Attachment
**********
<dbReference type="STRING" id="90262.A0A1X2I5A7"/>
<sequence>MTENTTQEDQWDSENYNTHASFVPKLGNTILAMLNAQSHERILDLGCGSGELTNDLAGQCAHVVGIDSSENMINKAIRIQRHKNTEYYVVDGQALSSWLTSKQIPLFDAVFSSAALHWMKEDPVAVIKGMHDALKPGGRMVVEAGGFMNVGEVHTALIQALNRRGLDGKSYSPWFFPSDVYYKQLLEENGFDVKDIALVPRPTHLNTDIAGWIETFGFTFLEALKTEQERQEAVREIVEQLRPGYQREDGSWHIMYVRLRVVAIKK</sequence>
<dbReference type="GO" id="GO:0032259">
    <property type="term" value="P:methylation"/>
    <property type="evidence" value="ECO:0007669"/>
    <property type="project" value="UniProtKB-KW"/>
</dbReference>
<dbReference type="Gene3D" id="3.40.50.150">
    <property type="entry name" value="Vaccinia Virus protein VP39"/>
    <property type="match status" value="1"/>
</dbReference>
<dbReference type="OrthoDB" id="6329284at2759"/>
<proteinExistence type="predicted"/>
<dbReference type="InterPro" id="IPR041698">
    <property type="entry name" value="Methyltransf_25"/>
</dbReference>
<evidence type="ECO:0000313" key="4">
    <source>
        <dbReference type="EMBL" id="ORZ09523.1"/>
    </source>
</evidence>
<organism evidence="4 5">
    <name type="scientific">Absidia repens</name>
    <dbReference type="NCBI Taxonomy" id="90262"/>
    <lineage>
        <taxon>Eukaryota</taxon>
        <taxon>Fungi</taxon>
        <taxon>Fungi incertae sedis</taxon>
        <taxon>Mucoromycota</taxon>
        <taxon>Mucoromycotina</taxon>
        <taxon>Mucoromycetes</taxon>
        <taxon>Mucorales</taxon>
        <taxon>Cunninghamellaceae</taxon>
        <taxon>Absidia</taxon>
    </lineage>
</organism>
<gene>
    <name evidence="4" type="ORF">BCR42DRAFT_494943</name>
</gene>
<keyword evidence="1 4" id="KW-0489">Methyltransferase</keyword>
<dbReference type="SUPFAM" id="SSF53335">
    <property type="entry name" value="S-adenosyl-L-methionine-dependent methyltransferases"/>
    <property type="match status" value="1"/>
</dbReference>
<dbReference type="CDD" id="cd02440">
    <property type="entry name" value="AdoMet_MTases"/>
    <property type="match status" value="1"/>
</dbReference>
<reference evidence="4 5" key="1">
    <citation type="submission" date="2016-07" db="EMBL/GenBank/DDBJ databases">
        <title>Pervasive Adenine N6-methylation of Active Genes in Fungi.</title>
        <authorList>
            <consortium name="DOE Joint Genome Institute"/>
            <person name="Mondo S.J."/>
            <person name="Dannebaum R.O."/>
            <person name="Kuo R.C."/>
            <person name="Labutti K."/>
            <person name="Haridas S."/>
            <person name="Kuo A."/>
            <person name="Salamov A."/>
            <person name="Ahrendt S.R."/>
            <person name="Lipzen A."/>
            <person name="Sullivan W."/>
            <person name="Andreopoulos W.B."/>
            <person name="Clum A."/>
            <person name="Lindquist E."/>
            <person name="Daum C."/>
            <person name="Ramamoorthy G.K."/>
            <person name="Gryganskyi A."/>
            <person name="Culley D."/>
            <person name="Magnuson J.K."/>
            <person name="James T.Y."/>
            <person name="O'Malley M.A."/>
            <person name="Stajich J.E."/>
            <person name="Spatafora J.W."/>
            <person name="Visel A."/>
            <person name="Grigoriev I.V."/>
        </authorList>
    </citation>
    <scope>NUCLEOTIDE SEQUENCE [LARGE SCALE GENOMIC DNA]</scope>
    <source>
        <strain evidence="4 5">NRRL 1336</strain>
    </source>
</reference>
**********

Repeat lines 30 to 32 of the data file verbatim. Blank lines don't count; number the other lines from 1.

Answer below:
        <taxon>Mucoromycotina</taxon>
        <taxon>Mucoromycetes</taxon>
        <taxon>Mucorales</taxon>